- Acts 17:1-4
In our Wednesday evening service tonight at church, we started a video series by R. C. Sproul on apologetics. The elder who was leading started us with reading a couple of relevant Bible texts, including I Peter 3:15 and Acts 17, part of which I have quoted above.
That portion reminded me of the book pictured here, which I received recently from Amazon. Note that I haven't read it, yet, so I'm not necessarily endorsing it. I merely note its relevance to the matter at hand.
I also thought of Isaiah 55:11, "[S]o shall My word be that goes out from My mouth; it shall not return to Me empty, but it shall accomplish that which I purpose, and shall succeed in the thing for which I sent it."
I notice in the Mars Hill (or Areopagus, depending on version) story (Acts 17:16-34), Paul didn't preach on justifying what Scripture teaches. Rather, he taught the Scriptures as authoritative and sufficient in themselves. A former pastor of mine advised the congregation to point out what Scripture says on a matter, then to stop, and let the Holy Spirit work. Afterall, the Scriptures are His word, and He will sustain and apply them, as Isaiah promised. He doesn't require us to protect Him from opposition. When Paul followed that advice, though he was an apostle with the authority that office carries, Jews and Greeks were converted!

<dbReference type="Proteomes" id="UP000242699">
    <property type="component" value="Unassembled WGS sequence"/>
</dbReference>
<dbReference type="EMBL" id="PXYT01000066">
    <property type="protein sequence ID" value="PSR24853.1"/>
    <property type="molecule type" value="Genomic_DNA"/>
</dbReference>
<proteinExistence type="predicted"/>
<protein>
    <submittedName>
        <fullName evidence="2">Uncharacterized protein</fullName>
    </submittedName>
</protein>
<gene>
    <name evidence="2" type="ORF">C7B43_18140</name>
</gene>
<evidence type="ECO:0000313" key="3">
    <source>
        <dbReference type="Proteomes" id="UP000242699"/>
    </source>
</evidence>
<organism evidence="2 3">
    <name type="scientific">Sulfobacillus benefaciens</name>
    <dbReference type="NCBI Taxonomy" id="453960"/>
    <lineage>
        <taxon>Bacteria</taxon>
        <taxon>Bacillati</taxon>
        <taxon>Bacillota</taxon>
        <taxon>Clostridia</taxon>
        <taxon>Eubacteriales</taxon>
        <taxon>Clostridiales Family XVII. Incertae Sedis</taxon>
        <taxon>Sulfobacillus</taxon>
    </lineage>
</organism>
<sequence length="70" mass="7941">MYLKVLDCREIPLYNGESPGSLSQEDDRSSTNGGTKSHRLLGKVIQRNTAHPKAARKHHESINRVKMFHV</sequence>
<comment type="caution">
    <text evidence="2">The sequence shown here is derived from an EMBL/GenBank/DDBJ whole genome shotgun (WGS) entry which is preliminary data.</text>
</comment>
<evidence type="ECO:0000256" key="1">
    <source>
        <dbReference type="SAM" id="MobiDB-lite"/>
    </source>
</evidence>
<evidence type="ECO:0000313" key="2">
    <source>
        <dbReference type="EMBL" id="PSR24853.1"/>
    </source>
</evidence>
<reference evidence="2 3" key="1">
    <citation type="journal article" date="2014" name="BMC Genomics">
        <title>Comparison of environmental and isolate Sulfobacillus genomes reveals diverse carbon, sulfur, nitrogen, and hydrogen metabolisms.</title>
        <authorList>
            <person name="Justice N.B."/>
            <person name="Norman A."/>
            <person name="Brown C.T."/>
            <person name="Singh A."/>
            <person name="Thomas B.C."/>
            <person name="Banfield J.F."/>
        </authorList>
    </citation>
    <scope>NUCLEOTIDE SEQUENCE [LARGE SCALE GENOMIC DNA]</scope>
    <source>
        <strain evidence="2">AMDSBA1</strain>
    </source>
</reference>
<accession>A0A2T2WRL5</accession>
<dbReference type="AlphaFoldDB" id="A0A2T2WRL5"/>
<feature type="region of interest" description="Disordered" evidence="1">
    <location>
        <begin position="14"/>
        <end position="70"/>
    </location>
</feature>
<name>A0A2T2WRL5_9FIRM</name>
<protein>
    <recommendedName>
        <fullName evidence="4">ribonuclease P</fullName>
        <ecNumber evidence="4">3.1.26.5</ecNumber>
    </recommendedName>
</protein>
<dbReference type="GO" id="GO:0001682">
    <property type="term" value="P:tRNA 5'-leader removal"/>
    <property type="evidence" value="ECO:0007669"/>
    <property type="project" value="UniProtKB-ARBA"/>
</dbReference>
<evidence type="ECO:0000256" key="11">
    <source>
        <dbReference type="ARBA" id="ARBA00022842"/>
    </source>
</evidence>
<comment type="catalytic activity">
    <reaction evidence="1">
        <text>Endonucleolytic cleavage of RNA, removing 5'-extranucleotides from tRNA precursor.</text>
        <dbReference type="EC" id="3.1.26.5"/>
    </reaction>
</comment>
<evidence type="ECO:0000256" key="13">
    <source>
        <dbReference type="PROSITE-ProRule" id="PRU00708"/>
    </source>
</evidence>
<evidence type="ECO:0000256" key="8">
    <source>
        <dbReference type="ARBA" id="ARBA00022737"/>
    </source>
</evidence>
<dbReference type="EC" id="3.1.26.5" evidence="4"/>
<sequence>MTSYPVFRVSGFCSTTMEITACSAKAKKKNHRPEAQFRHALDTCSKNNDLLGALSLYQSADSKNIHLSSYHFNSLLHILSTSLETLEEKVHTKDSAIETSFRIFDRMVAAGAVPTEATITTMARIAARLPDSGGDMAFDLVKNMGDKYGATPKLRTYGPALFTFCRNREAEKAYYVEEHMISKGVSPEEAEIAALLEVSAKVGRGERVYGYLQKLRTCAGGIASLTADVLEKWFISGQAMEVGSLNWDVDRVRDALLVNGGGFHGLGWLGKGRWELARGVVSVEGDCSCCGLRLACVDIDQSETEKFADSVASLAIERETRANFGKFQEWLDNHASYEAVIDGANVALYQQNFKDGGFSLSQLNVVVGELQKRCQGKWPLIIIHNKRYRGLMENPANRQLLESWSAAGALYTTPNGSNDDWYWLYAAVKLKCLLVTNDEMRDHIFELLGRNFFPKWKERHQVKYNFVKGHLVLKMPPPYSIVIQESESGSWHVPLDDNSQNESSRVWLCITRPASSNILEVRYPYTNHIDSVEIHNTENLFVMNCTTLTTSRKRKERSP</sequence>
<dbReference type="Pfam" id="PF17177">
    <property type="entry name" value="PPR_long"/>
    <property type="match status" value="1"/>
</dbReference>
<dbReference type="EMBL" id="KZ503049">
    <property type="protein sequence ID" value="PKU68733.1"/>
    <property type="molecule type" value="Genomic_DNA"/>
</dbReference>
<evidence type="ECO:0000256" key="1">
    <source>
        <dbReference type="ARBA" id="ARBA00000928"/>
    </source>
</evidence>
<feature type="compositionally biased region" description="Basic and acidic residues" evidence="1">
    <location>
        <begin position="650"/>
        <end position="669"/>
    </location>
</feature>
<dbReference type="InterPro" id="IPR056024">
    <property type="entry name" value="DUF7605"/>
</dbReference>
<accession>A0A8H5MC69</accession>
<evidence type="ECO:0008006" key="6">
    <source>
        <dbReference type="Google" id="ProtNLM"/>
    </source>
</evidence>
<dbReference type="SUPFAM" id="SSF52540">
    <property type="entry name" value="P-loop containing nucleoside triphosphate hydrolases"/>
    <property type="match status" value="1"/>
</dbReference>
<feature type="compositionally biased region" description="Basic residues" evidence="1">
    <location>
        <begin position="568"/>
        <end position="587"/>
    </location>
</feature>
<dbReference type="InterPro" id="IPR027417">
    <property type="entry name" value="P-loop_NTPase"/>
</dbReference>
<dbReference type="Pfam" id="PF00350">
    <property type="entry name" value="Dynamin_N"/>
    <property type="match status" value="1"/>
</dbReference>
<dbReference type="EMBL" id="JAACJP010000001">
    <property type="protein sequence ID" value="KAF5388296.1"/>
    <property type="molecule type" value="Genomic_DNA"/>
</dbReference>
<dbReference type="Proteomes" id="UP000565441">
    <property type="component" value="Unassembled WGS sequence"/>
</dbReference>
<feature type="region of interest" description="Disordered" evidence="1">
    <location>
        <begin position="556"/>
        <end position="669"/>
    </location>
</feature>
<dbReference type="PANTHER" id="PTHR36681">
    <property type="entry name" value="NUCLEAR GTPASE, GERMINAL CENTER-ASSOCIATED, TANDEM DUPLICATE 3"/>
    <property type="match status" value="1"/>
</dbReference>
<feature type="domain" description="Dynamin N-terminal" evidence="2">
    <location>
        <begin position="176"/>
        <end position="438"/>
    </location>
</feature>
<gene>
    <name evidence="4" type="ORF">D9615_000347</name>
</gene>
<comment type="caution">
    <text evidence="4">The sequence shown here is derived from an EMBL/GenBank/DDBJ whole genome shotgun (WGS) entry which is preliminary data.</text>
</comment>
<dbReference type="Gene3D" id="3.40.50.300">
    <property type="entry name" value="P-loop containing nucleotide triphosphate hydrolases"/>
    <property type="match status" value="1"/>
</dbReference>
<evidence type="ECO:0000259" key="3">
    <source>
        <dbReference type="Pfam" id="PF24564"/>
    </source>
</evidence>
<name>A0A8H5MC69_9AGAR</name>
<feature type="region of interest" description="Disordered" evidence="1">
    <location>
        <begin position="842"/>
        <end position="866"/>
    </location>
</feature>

Sunday, April 3, 2011
This morning at church (The Associate Reformed Presbyterian Church of Huntersville) we had both an infant baptism and communion. I heard it called "Sacrament Sunday" several times. While communion was occurring as regularly scheduled, it is unusual to have both sacraments together. The subject of "why baptize infants" came up in Sunday School, and was also the subject of the sermon. I have addressed the biblical basis for the baptism of the infant children of believers before (see here, here, and here; and regarding the mode of baptism, here, here, here, and here), so I won't repeat that here. Rather, I want to address why paedobaptists, i.e., those who baptize the infant children of believers, see this, while credobaptists, i.e., those who advocate believers' baptism only, don't. Note that my reasoning here is a Reformed position, and is not intended to explain the views of Lutherans, Anglicans, Catholics, or Eastern Orthodox.